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U.S. sending 1,500 active-duty troops to southern border amid migration spike

U.S. sending 1,500 troops to southern border
U.S. sending 1,500 troops to southern border to deal with migrant surge 03:15

Washington — The Biden administration is deploying 1,500 active-duty troops to the southern border to provide operational support to U.S. immigration authorities as they grapple with a sharp increase in migrant crossings ahead of the termination of pandemic-era migration restrictions, the Department of Defense announced Tuesday.

The service members will be deployed for 90 days, and will not be tasked with any law enforcement duties like detaining or processing migrants, said Brigadier General Pat Ryder, a Pentagon spokesperson. Instead, the military units will play a supporting role, assisting with transportation, administrative duties, narcotics detection, data entry and warehouse support.

The deployment approved by Defense Secretary Lloyd Austin was requested by the Department of Homeland Security (DHS), which said the move was warranted due to "an anticipated increase in migration." In a statement Tuesday, the department said the presence of additional military units would "free up" border officials to "perform their critical law enforcement missions."

Military personnel, DHS stressed, "have never, and will not, perform law enforcement activities or interact with migrants." A federal law dating back to 1878 generally prohibits the military from conducting civilian law enforcement.

The move to send military units to the southern border is designed to ease some of the pressure on Customs and Border Protection (CBP) officials, who are preparing for a sharp increase in crossings once they can no longer expel migrants under Title 42, the public health restriction first enacted in March 2020. The policy is set to end on May 11, once the national COVID-19 public health emergency expires.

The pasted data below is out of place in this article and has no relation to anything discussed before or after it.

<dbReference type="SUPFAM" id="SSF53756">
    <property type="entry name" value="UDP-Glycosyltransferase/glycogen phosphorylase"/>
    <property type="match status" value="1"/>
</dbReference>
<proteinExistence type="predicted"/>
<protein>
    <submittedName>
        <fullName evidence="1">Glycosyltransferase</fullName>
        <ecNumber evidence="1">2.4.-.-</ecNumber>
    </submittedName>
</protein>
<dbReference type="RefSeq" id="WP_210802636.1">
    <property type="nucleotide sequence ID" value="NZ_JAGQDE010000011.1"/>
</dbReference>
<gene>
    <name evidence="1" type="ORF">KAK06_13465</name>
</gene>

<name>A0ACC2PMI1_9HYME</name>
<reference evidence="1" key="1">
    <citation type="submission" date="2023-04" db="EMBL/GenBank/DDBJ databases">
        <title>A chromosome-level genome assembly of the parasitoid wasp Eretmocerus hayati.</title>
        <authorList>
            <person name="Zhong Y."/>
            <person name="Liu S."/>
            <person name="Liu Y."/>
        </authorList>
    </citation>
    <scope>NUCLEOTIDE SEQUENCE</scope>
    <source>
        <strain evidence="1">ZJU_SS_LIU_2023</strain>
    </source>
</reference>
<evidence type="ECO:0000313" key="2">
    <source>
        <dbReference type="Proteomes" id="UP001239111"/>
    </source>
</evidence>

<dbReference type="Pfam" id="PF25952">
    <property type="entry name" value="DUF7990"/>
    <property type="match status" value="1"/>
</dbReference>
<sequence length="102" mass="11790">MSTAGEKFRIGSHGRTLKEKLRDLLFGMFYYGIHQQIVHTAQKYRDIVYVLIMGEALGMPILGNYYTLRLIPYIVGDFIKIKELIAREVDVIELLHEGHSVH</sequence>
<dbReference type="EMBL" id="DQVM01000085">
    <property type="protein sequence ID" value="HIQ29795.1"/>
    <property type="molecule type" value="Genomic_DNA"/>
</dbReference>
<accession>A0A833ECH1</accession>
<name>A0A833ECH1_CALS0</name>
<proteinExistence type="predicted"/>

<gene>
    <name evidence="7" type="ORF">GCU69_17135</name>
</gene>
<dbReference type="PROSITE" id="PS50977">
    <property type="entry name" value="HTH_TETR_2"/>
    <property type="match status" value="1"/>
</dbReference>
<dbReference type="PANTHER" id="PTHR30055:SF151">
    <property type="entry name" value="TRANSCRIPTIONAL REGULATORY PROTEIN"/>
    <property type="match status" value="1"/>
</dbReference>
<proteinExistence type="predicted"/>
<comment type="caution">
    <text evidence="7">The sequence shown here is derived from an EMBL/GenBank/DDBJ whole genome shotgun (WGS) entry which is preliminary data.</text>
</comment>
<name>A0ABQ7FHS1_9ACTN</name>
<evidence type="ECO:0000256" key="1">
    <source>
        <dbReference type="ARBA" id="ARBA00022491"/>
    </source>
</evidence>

Texas National Guard soldiers stand guard at the U.S.-Mexico border on Jan. 7, 2023, as viewed from Ciudad Juárez, Mexico.
Texas National Guard soldiers stand guard at the U.S.-Mexico border on Jan. 7, 2023, as viewed from Ciudad Juárez, Mexico.  John Moore/Getty Images

Troy Miller, the top official at CBP, recently told Congress that his agency is preparing for as many as 10,000 migrants to cross the southern border every day after the end of Title 42, which would almost double the daily average in March. Daily migrant arrivals have already increased to more than 7,000 in recent days.

The military has been asked to support U.S. border officials multiple times since 2006, under both Republican and Democratic administrations. Former President Donald Trump's administration authorized dozens of high-profile and often controversial deployments as part of a broader crack down on illegal border crossings.

Late last month, President Biden gave the Pentagon emergency authorization to assist Homeland Security officials in efforts to combat international drug trafficking. 

Roughly 2,500 National Guard troops are already at the southern border to support CBP. One U.S. official said their mission will be unchanged by the new deployment.

Nancy Cordes, Sara Cook and Eleanor Watson contributed reporting.

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